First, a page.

The Wall Street Journal 21 January 2012America is coming apart. For most of our nation’s history, whatever the inequality in wealth between the richest and poorest citizens, we maintained a cultural equality known nowhere else in the world—for whites, anyway. …But there’s a problem: It’s not true anymore, and it has been progressively less true since the 1960s.People are starting to notice the great divide.here’s what happened to America’s common culture between 1960 and 2010.Marriage: In 1960, extremely high proportions of whites in both Belmont (higher – middle income) and Fishtown (lower income) were married—94% in Belmont and 84% in Fishtown. In the 1970s, those percentages declined about equally in both places. Then came the great divergence. In Belmont, marriage stabilized during the mid-1980s, standing at 83% in 2010. In Fishtown, however, marriage continued to slide; as of 2010, a minority (just 48%) were married. The gap in marriage between Belmont and Fishtown grew to 35 percentage points, from just 10.Single parenthood: Another aspect of marriage—the percentage of children born to unmarried women—showed just as great a divergence. Though politicians and media eminences are too frightened to say so, nonmarital births are problematic. On just about any measure of development you can think of, children who are born to unmarried women fare worse than the children of divorce and far worse than children raised in intact families. This unwelcome reality persists even after controlling for the income and education of the parents. In 1960, just 2% of all white births were nonmarital. When we first started recording the education level of mothers in 1970, 6% of births to white women with no more than a high-school education—women, that is, with a Fishtown education—were out of wedlock. By 2008, 44% were nonmarital. Among the college-educated women of Belmont, less than 6% of all births were out of wedlock as of 2008, up from 1% in 1970.http://online.wsj.com/article/SB10001424052970204301404577170733817181646.htmlMr. Murray is the W.H. Brady Scholar at the American Enterprise Institute. His new book, “Coming Apart: The State of White America, 1960–2010” (Crown Forum) will be published on Jan. 31.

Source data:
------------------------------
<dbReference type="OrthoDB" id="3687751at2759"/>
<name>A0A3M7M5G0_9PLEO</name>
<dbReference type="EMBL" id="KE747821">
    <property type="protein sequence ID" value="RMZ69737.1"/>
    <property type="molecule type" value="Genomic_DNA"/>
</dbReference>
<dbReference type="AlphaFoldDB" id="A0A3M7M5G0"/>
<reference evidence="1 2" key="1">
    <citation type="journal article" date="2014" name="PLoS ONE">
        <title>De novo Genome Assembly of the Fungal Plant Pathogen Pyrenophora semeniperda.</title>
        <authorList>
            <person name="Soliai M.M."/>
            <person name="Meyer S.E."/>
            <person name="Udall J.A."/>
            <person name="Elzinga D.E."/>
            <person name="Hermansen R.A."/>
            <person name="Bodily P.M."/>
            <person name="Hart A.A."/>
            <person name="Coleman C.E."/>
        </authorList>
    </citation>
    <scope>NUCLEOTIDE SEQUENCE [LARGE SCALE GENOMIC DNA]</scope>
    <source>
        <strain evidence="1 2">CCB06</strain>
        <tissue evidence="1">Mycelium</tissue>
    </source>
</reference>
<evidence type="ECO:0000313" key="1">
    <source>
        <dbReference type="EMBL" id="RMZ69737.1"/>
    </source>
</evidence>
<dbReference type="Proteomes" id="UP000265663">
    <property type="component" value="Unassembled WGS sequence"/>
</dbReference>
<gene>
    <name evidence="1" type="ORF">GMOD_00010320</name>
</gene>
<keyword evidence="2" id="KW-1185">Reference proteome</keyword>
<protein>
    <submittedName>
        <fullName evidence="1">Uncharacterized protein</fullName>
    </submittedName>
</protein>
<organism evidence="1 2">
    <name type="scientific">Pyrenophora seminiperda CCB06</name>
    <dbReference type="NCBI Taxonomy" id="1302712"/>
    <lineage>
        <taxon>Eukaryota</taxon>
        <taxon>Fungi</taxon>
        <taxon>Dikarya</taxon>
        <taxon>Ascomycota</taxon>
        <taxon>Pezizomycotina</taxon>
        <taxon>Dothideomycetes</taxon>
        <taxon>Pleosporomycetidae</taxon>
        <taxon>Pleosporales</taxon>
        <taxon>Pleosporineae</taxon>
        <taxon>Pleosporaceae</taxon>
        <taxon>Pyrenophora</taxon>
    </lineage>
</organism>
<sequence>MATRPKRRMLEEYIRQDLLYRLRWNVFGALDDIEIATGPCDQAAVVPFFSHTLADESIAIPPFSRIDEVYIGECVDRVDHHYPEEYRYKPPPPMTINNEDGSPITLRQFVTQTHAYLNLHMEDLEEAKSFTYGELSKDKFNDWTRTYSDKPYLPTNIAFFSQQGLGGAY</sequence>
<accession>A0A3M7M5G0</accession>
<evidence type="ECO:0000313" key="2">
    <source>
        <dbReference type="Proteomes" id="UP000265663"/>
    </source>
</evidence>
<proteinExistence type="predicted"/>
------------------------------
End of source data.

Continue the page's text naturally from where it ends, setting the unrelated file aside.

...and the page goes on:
Arsenal went on to win the match 2-0 and stay four points clear of Chelsea as Arsene Wenger’s men continued to lay down a marker for a long overdue sustained assault on the Premier League crown. Wenger feels Bendtner, who was close to leaving in the summer, has the attributes to produce consistent performances if he is fully focused, and the 6ft 3in forward intends to do just that as Arsenal get set for a testing run of fixtures. “It was a fantastic feeling, I think my celebration for the goal was a show of that,” Bendtner told Arsenal Player. “It was my first Premier League game this season, so I am pleased to have scored and that we won. “It has been difficult for the players who have not been in the team because we have had such good form and the players who have played have been magnificent. “With the way people play now, it looks like whoever comes in takes it in his stride and goes with it, that showed again because there were a couple of changes and everybody played well.” There is little respite ahead for Arsenal who host Everton on Sunday, then travel to Napoli for their final Champions League group match before a crunch clash at Manchester City on Saturday lunchtime. Bendtner said: “We are very much looking forward to it because we know this is a very hard period coming up and we need everybody to be focused and sharp, but we will take just one game at a time and try to put the points on the table.” Nicklas Bendtner admits it has been tough watching from the bench as Arsenal stormed to the top of the Barclays Premier League, but remains ready for when his next chance will come. Press Association The 25-year-old Denmark international was recalled to the Gunners’ starting XI against Hull on Wednesday night to give leading forward Olivier Giroud a rest – and headed the hosts in front inside two minutes. It was Bendtner’s first goal for Arsenal since March 2011, following when he had several unsuccessful loan spells and hit the headlines with his off-field behaviour last month following a Police caution for causing damage to an apartment building where he lives.